Financial Website Explores Investing in Baseball Cards

Don’t do it.  Buy what you like so you won’t feel cheated.  Be prepared to lose.

1914 Babe Ruth rookie card Baltimore SunWords of warning are never far away when anyone asks about whether you can invest in baseball cards with the expectation of a positive return.  Veteran collectors chortle at the gloom and doom.

While playing the current era market is sometimes (but not always) a minefield, those who invested wisely in vintage baseball cards over the last couple of decades did well–as long as they followed some tried and true ideas.  Ask anyone who had the resources to stick money into a Babe Ruth rookie card or a T206 Honus Wagner.  Stock pickers wish they could do as well.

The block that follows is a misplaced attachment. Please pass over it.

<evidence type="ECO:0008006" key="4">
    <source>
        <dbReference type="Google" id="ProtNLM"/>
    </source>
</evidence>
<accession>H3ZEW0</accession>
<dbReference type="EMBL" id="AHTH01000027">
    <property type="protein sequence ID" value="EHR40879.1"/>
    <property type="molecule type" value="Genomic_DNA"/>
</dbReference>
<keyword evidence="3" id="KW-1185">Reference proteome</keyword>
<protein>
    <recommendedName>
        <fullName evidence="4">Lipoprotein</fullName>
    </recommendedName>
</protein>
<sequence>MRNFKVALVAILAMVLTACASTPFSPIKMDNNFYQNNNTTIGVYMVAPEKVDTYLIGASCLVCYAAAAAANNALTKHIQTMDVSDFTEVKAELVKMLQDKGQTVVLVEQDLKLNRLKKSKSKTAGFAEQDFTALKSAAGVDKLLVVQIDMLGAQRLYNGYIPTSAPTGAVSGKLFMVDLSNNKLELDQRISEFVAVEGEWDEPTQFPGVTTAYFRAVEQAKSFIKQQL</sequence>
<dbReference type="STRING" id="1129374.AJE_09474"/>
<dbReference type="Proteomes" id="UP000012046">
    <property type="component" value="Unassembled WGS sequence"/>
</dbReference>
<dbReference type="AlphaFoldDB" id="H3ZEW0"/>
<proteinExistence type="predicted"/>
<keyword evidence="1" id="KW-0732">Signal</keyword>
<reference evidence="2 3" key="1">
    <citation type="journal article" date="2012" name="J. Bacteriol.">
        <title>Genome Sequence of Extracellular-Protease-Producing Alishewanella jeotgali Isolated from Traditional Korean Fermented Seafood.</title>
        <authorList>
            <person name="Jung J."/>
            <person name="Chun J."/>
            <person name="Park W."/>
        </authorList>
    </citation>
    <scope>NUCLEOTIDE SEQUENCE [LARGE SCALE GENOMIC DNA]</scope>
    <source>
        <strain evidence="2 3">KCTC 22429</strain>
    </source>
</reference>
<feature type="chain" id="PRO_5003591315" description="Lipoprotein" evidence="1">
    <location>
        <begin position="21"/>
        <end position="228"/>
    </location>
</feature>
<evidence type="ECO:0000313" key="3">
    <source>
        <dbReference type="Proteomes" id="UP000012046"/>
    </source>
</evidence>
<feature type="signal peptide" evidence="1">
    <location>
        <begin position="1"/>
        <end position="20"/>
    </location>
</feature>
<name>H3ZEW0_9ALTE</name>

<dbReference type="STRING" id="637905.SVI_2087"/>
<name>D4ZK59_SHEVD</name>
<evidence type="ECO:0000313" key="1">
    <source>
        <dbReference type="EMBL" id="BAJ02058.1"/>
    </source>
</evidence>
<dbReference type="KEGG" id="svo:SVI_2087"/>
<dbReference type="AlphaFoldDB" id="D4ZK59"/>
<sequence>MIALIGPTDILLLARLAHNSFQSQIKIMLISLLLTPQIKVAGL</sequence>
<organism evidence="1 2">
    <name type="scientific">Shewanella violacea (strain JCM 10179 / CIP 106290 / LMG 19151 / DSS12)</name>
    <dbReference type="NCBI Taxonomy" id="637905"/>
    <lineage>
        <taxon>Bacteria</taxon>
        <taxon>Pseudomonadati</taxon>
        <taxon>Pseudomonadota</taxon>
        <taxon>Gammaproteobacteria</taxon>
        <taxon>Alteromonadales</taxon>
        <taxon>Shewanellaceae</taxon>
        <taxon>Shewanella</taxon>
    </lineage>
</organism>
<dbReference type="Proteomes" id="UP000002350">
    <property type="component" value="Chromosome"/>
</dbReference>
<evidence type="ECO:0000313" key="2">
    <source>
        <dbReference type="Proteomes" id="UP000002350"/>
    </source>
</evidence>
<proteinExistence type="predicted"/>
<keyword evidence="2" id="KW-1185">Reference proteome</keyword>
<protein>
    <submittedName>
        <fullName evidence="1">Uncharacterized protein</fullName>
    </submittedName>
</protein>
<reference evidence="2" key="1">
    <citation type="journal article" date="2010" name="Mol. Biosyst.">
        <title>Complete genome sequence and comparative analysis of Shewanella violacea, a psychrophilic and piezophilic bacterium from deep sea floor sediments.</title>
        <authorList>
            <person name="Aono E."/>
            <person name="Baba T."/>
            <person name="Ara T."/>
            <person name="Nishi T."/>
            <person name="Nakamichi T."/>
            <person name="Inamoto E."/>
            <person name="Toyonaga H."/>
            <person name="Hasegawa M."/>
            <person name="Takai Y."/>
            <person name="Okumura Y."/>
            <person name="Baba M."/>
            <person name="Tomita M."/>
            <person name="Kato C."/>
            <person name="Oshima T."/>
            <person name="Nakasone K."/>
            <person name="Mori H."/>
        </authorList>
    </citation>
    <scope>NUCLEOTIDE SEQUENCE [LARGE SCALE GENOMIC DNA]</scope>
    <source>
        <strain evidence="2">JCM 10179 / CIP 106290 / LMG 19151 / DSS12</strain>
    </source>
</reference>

Websites centered around investing in baseball cards have popped up, offering information on the players whose cards have traditionally performed best.

Not everything is a home run, of course, but the fact is that the vintage card market does sometimes act like the stock market.  Far fewer card players are involved but they’re the ones who’ve consistently driven markets higher through the laws of supply and demand.

Business Insider talked with PSA’s Joe Orlando and others for a feature they’re running in their Financial section today on investing in baseball cards.